Daily Archives: September 2, 2009

Kate Mackenzie

USEF

Artist impression. Source: USEF

Bloomberg reports that Mitsubishi, IHI Corp and 14 other unspecified Japanese companies are joining a project to build a solar power generator in space. Read more

Kate Mackenzie

Matthew Yglesias looks at last week’s report from the Institution of Mechanical Engineers, which floated some ideas including piping algae around buildings, artificial roofs, and the seemingly innocuous white roofs. He concludes:

That said, trying to get people to paint roofs white seems like a total no-brainer and given how solid the science behind this is I don’t really understand why there isn’t more momentum behind it. Manufacturers of white paint need to hire some better lobbysist [sic] or something. Read more

Kate Mackenzie

On FT Energy Source:

Comment: Searching in vain for the oil shock effect Read more

Market regulators might not yet realise it, but it seems even the whiff of more regulation gets results these days. In the field of energy price speculation, nothing speaks as eloquently about the likelihood of impending new rules as the move by Deutsche Bank this week to scrap a product that lets investors bet on oil prices.

As the FT reported on Wednesday, Deutsche said it would redeem all its memorably-named PowerShares DB Crude Oil Double Long exchange-traded notes, which use leverage to double returns from price moves in crude oil. This makes it the first exchange-traded commodity product to go completely under –others so far have only suspended new share issues — as Wall Street braces for a potential regulatory crackdown on energy speculation. Read more

Kate Mackenzie

China wants the developed world to spend 0.5 – 1 per cent of GDP helping developing countries to cut greenhouse gas emissions. This would cost more than $300bn a year.  But now a new report from China estimates that reducing net emissions in China alone will cost some $438bn a year by 2030, just to begin curbing the country’s reductions from 2030 onwards. That would be 7.5 per cent of GDP (although the study used a higher inflation rate than other studies) – not a cost China is likely to agree bearing on its own.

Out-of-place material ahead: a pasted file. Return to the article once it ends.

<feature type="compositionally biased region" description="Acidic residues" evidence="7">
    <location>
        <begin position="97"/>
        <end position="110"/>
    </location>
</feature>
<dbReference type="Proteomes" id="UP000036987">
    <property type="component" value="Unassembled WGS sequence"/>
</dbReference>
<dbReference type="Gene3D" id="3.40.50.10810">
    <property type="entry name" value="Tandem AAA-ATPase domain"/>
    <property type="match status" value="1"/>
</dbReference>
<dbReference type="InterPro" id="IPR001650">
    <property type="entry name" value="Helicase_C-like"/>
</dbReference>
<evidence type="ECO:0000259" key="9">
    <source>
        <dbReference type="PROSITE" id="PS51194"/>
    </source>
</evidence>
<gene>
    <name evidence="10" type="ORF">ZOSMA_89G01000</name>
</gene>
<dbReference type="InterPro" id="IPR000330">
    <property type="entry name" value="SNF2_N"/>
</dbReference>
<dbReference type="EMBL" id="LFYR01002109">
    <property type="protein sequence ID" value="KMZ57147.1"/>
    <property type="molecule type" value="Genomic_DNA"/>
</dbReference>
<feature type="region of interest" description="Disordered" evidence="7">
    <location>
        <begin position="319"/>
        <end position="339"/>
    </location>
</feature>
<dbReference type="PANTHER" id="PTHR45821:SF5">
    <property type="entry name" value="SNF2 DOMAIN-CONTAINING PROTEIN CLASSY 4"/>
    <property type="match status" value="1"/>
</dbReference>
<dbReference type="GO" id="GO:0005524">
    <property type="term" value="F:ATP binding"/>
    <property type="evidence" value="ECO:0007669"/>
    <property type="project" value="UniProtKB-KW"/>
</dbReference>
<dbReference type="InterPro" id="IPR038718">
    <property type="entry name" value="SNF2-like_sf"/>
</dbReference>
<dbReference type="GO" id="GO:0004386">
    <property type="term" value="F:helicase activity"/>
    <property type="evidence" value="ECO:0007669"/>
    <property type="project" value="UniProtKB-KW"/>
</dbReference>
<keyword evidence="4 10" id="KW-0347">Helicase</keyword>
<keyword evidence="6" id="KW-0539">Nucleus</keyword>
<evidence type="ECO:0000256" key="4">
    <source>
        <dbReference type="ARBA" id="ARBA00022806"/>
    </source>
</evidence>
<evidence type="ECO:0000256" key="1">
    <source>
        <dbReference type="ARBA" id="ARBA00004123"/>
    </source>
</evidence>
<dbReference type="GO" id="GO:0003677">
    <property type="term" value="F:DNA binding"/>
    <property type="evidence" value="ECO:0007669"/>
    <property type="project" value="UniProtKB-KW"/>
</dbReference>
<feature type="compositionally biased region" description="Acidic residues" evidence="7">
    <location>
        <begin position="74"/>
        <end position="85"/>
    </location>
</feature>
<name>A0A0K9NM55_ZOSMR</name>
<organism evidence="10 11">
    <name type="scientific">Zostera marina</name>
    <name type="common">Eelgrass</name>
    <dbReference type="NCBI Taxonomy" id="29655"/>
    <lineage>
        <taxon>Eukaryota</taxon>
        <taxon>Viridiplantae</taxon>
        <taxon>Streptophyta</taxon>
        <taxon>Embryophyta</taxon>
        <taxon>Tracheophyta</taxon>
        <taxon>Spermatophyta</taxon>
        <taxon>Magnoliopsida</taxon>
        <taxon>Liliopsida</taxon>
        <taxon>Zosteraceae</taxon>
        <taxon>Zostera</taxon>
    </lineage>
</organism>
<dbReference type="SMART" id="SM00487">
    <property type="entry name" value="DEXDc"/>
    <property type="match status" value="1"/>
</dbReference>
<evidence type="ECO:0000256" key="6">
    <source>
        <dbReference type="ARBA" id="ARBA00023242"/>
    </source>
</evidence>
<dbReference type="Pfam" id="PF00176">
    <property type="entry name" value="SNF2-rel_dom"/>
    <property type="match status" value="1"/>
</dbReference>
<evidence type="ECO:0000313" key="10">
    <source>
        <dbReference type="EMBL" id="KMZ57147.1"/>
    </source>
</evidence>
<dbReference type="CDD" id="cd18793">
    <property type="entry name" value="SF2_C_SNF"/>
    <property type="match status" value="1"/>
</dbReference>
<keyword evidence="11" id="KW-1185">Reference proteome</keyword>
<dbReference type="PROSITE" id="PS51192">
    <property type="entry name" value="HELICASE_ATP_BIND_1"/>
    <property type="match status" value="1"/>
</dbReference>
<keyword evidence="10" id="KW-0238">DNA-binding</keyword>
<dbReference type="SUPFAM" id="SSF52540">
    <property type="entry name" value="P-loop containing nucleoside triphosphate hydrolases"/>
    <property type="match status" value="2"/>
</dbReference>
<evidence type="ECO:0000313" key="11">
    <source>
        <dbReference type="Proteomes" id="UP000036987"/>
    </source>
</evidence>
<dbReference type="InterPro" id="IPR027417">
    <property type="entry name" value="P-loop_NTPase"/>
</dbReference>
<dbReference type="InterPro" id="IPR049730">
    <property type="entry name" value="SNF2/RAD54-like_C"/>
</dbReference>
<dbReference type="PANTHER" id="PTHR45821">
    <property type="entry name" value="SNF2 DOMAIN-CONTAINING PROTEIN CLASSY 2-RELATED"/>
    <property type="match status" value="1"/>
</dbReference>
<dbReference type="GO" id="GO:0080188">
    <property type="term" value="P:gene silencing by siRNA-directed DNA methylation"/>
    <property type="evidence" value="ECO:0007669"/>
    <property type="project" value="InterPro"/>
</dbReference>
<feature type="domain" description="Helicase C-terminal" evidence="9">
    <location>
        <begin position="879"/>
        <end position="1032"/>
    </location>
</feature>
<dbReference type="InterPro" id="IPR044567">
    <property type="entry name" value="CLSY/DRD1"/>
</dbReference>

Indeed the study, by the People’s University of Beijing, is thought likely to be used in Copenhagen negotiations to add weight to the argument that the developed world should contribute to the costs of reducing carbon emissions in China. Read more

FT Energy Source

By Neil Dennis

Oil prices nudged higher on Wednesday, striking a firmer footing after a three day sell off that drove the main crude contracts below $68 a barrel.

Recent falls in equity markets have been driven by concerns that the nascent global recovery may be stalling. These fears have fed through to commodity exchanges, and on Tuesday, the S&P GSCI, a closely-followed index of commodity prices, fell to its lowest level since late July. Read more

Kate Mackenzie

BP has trumpeted a ‘giant’ discovery in the Tiber Prospect, in the deepwater Gulf of Mexico. Giant is a fairly dramatic term.

The IEA’s last World Energy Outlook defines ‘giant’ fields as 500m to 5bn proven and probable barrels. The BP announcement, however, was short on numbers:

“Tiber represents BP’s second material discovery in the emerging Lower Tertiary play in the Gulf of Mexico, following our earlier Kaskida discovery,” said Andy Inglis, chief executive, Exploration and Production. “These material discoveries together with our industry leading acreage position support the continuing growth of our deepwater Gulf of Mexico business into the second half of the next decade.”

So how big is it? Read more

Kate Mackenzie

So, geoengineering has had a good year so far. After some optimistic exhortations from the Institution of Mechanical Engineers, the Copenhagen Consensus, and an encouraging mention from White House science advisor John Holdren, the idea of large scale interventions to offset the effects of climate change is having a good year.

However a year-long study by the Royal Society – the first comprehensive report by an influential science academy has not come up with such good news. Read more

China’s high price for emission cuts
Beijing to call for help at Copenhagen (FT)

Virtue of thrift helps convince consumers
China collecting data to cut household emissions (FT) Read more